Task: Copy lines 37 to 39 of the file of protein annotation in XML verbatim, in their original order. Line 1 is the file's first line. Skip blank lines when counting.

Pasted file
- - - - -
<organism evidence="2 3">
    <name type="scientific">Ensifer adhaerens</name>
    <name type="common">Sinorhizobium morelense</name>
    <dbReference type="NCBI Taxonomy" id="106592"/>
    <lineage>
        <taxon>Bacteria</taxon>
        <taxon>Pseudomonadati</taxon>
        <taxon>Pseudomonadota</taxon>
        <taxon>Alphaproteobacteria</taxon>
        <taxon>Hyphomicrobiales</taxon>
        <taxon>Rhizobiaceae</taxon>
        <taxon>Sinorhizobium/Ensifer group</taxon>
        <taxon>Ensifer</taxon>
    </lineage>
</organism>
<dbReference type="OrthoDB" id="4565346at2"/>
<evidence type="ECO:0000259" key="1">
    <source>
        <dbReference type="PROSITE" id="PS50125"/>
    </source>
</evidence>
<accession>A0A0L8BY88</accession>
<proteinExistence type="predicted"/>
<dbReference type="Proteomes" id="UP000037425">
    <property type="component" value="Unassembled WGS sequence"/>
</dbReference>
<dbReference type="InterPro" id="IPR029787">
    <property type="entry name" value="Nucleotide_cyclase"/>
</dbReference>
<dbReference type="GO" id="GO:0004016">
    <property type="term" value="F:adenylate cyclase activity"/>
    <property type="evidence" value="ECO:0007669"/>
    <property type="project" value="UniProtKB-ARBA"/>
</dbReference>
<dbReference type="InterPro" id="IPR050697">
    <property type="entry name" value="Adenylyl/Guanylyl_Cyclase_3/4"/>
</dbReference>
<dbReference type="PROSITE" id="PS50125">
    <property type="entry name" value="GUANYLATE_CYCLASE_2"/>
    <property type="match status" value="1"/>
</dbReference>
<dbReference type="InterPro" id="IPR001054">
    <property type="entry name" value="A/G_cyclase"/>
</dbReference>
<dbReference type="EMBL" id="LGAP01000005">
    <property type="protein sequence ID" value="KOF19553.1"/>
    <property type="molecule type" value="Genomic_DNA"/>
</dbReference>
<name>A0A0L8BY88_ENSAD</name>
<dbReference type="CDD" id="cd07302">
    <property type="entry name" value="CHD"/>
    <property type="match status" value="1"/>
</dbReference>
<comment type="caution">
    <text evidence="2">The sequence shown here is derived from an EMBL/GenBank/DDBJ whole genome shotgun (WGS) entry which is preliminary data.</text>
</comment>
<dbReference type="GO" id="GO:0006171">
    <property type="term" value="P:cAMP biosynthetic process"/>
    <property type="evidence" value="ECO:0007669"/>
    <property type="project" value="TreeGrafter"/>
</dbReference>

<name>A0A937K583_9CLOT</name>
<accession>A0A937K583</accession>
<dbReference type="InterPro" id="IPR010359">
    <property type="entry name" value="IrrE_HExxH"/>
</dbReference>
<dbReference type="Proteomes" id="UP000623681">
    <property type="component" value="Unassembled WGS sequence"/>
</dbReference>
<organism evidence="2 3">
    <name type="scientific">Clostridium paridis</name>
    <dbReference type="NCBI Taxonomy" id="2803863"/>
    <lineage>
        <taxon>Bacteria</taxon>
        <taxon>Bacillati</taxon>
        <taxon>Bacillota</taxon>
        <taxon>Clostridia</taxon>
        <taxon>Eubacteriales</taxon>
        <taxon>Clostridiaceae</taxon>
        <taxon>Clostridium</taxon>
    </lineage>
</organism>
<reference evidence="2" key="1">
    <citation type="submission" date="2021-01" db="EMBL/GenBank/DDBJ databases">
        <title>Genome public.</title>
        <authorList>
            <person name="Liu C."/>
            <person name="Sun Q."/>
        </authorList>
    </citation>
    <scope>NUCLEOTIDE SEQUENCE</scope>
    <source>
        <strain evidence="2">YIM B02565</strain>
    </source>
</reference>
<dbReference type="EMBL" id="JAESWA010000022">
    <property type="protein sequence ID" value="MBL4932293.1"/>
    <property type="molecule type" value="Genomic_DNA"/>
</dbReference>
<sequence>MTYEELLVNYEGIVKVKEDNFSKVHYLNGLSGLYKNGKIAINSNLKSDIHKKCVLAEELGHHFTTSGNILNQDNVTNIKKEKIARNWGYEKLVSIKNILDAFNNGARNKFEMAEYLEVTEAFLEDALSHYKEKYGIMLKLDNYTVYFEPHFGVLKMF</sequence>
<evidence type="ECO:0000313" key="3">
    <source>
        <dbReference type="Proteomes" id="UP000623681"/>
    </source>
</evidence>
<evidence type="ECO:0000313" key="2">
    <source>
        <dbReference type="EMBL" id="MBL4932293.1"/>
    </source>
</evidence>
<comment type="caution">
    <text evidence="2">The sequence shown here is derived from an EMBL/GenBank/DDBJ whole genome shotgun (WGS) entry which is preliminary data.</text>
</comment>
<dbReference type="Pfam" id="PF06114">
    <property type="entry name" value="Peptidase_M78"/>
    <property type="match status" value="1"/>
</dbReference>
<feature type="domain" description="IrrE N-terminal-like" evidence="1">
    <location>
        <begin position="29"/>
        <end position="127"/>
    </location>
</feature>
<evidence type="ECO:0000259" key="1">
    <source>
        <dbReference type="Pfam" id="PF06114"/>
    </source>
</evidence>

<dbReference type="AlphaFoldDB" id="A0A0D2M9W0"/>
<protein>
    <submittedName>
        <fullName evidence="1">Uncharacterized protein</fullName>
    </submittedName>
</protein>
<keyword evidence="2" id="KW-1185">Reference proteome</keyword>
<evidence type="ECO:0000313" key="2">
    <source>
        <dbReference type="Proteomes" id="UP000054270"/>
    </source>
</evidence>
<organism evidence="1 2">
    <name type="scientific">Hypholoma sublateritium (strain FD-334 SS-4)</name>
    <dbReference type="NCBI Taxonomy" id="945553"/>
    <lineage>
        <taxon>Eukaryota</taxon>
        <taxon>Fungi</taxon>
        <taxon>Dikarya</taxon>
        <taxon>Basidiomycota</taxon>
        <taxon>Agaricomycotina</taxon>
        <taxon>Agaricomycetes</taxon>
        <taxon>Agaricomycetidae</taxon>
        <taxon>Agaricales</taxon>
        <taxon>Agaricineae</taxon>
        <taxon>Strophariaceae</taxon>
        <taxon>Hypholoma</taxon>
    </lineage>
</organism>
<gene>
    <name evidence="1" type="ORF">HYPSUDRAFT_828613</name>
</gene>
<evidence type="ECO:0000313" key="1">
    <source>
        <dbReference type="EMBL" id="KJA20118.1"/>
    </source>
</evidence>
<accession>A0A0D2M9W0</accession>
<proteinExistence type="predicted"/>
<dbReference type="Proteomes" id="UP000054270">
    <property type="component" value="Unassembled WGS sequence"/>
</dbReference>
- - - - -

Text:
</dbReference>
<dbReference type="PROSITE" id="PS50125">
    <property type="entry name" value="GUANYLATE_CYCLASE_2"/>